I've noticed a striking increase in crappy behavior towards sound folks lately.  Let's face it, there is plenty you can do to upset them.  But the one thing that needs to be stopped is musicians going out on the floor to judge the mix.  Some people take pride in their work and you jumping out on the floor to listen shows no confidence in the job the sound person is doing.  You might as well be hovering over their shoulder shouting spittle laced pointers, while putting your grubby hands all over their board.  It's that offensive.  You're probably a mediocre musician playing in a local joint, where everyone is super drunk just to get through the night you're about to give them.  The sound guy probably has more experience than you and probably has been working in the room you're playing many more times than you.  Stop it.  Be polite.  Maybe learn their name.  If you need something in the monitor than say what you need.  Also, if you're playing super loud, understand the PA won't always keep up with you in some places.  Don't pull the shitty rock star attitude with the sound guy.  It's your fault. 

I've seen a recent string of these actions.  The last chick who pulled it had her shitty sounding Metal Zone blasting out of a 130 watt amp ear fucking me.  It's going to sound like shit no matter what sweetie.  Then she gets upset when the PA can't keep up with the amp.  Wouldn't want to miss a second of that guttural noise escaping your herpes riddled mouth.  It's been a week and I think the tinnitus in my ears has finally stopped. 

Post-Script:  Also don't give blowjobs on stage unless your job is a sex worker.  (Yes, I actually saw this the week before) 

Saturday, May 21, 2016

Born Shit Stirrers

Well here it is.  10 songs in 6 minutes.  Bukkake Bastards are now Born Shit Stirrers.  I helped record this.  6 mics in a room and go.  Basically a collective of asshole musicians ripping on everyone we've know while living in Japan.  Enjoy!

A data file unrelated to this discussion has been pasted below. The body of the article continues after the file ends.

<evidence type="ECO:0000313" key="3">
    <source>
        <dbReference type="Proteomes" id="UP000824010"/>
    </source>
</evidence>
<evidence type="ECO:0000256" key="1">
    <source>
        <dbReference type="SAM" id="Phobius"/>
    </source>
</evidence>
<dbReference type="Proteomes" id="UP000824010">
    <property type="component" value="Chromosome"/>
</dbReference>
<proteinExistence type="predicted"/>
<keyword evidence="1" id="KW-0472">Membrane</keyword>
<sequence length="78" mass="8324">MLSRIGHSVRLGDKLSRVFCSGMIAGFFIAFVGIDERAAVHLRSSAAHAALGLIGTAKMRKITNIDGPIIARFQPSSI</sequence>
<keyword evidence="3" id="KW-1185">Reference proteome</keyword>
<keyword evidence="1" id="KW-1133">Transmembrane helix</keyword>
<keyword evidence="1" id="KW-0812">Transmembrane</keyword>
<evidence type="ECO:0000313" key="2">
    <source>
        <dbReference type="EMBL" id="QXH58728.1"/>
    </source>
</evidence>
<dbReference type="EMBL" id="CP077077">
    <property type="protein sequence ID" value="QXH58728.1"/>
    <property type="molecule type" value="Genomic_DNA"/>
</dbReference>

Thursday, May 19, 2016

Continuing in our tradition as the "most hated band in Fukuoka"

Continuing in our tradition as the "most hated band in Fukuoka." We're going in through the back door. Ironically we're playing at a place that won't let us play there. Jon's last Trade Support. There have been some good times there. But, the trade part has dwindled. People used to bring fresh veggies, records, clothes, tacos.... Well, who likes cigarette soaked veggies anyways? Place smells like death. Ok, gotta stop being angry and negative. Just another club owner acting dumb in a little podunk part of the world.  Carry no.  

Tuesday, May 3, 2016


Our next show is Sunday May 22nd at Gigi.  It opens at 12:00pm, we are the first band at about 1:30.  This is Gigi's 10th anniversary.  The people of Gigi have been very nice to us and many other artists.  They have always given us and many others a chance to play for people without worrying about Noruma(pay to play).  Even when no other venue in Fukuoka would give us a chance they did.   They started the Time Market magazine for live listings.  Their doors are always open for musicians, photographers, poets, teachers, artists, and music lovers.  The food is pretty damn good too.  So, come out and raise a glass to the good people there. 
次のライブは5月22日(日)、場所は清川Gigiです。この日はGigiの10周年記念イベントで、12時からイベントスタートです。バンドとしては私 たちが最初で1時半からです。ご存知Gigiの人たちは超いい人たちばっかりで、私たちだけでなく多くのバンドがお世話になってきたと思います。ノルマな しのライブを提供してくれるレアで素敵な場所で、写真や詩なども含む、全ての芸術ファンをサポートしてくれてます。フードも充実してるので、是非!皆さん 足を運んでくださいーーー。一緒に10周年、お祝いしましょー!

Saturday, March 5, 2016

Tired of people dying too young.  25 is too young.  Only got to jam with the guy once .  Liked him.  I liked him a lot.  We were going to start a band together he said.  Wish I could have talked him out of whatever ended up happening.  We lost a talented drummer. 

Monday, February 29, 2016

Tsugaru Shamisen

So this is not even close to a guitar.  A Tsugaru Shamisen.  Bit longer and lower sounding than other shamisens.  Now I just need to learn how to play it better. 

Sunday, February 21, 2016

Make Your Strings Bend Easier!

Have you ever had a guitar which seems like your fighting or wrestling with while playing? The strings are hard to bend and maybe you even play it with a heavier hand than other guitars. Most guitars take some adjustment to get them to your own personal tastes; string height, neck relief, etc. However an often overlooked adjustment or option is available on Gibson like guitars with tune-o-matic bridges and even some Telecasters.

Fig. 1